Concerning the "reflections on campaign 2000" article that you wrote ["Letters at 3AM," Dec. 8]: I am one of those few Nader voters you malign. And I have to say I really don't think you have thought too much about your claims that Nader and his supporters lie. With that kind of claim you make the assumption that voters like myself were susceptible to Nader's message. You assume that we are too dumb to know what a vote for Nader meant. You assume we are too dumb to make a choice so -- like cattle (or lemmings) -- we follow a bad egg to our doom.
My question to you is if it's so obvious that Bush is a bad candidate why don't you blame the Bush voters for being stupid enough to put him into office? Don't they know he's evil incarnate? Or maybe they like his stance on all the issues. Think about that. Half of the voters in this election actually support Bush. I think they should be blamed. Not the Nader voters.
Gore did not earn my vote. To me and many, Gore and Bush were a Hobson's choice. And that may be why they essentially tied. In a real democracy we can vote for whom we best like. I've been a Democrat all my life but I don't like their rightward shift and I know it won't change under Gore. To me a vote for Gore would have been a lie. A lie that I could not reconcile or justify. And I could not have pretended that he was better than Bush.
I voted for Nader after looking closely at both candidates' economic, education, and health proposals. I know very well Bush's record in Texas but I also know Gore's record the last eight years. And the bottom line is Gore pays lip service to the environment, to the poor, to labor, and to all the other progressive agendas, while Bush does not. So I realized, basically, that for four years we could have a president who talks the talk but walks in step with conservatives or we could have a conservative who professes nothing else.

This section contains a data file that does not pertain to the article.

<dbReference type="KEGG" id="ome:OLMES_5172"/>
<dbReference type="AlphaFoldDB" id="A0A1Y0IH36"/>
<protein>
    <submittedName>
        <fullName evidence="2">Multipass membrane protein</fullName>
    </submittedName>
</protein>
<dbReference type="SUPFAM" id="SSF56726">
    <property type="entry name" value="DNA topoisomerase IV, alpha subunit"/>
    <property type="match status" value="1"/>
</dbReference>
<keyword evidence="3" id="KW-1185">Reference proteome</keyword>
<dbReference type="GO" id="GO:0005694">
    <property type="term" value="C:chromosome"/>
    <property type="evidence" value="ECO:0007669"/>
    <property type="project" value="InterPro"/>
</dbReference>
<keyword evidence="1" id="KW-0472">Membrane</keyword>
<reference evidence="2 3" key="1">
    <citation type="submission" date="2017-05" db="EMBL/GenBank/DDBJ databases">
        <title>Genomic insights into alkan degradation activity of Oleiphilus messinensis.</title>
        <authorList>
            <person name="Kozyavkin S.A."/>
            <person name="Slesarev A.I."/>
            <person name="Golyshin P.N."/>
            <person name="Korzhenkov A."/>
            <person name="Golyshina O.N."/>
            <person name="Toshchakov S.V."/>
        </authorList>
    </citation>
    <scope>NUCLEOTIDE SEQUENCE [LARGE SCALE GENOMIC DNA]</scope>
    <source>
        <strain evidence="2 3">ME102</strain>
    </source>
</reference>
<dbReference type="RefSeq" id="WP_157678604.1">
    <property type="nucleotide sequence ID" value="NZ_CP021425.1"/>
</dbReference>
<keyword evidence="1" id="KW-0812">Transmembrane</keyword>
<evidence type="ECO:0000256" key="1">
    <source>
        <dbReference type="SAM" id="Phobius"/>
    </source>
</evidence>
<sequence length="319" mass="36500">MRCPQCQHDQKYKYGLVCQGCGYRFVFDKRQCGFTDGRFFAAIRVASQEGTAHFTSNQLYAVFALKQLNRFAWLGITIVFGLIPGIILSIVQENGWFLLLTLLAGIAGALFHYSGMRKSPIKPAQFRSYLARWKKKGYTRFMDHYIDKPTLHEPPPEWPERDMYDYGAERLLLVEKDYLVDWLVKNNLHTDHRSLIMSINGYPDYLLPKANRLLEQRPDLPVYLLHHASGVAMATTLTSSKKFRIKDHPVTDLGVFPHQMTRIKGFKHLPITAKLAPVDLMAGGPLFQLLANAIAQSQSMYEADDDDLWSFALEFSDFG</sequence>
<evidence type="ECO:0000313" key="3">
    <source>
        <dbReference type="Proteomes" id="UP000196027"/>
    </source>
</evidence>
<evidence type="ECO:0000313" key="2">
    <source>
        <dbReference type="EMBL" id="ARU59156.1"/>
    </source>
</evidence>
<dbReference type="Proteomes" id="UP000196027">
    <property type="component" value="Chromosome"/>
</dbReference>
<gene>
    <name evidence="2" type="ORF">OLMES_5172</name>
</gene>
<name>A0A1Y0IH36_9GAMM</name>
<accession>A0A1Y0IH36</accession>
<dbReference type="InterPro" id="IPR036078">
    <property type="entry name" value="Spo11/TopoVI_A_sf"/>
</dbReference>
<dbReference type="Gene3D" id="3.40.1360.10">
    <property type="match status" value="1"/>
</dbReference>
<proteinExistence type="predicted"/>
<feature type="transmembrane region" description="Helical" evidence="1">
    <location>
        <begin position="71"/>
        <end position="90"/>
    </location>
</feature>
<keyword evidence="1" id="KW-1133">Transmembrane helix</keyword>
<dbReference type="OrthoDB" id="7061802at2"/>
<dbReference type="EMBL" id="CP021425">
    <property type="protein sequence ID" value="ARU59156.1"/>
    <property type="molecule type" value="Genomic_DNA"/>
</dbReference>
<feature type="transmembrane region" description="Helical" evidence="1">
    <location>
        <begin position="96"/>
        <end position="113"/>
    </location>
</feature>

One lie you tell -- in unison with progressives -- is that abortion rights are in danger of being overturned. I'm one of a few it seems who know abortion will never be overturned, unless the Republicans want to ruin their party. It's worth noting that the Senate is 50/50, which means gridlock for four years. Bush's evil plans won't get far. Unless the Democrats are as conservative as I fear they may be. And in that case then we really are screwed. I guess we can only know in four years if Bush is the big bad president the Democrats fear. If he is, then maybe the Democrats can get a real candidate. One thing I know though is that we won't have to worry about Bush ending welfare. That was done by a Democrat.
Also, if you get a chance read Jim Hightower's article about the election in Salon: www.salon.com/politics/feature/2000/11/27/hightower/index.html
Dear Michael Ventura, Chronicle folks, et al:
I write in response to Mr. Ventura's article in the most recent Chronicle, "The Election That Refused to Die" ["Letters at 3AM," Dec. 8]. While there are several things that I'd like to comment on, I'll limit myself to just two.
Firstly, the Nader/Green-bashing. Ventura, referring to the electoral stalemate in Florida asks, "knowing this, would you still vote for Nader?" Bush and Gore are unashamedly fighting for power using any means possible, rather than either of them taking the high ground. If their positions were reversed, does anyone really believe that each wouldn't adopt the other's legal arguments rather than stand on principle? So, the question that one might ask is "knowing this, would you still vote for Gore or Bush?"
Is Nader really to blame for Gore and Bush dragging our country's dignity through the mud? We are the laughingstock of the world: Russia, El Salvador, Zaire, and other countries have offered to send us election observers so that we can be sure to have a clean electoral process!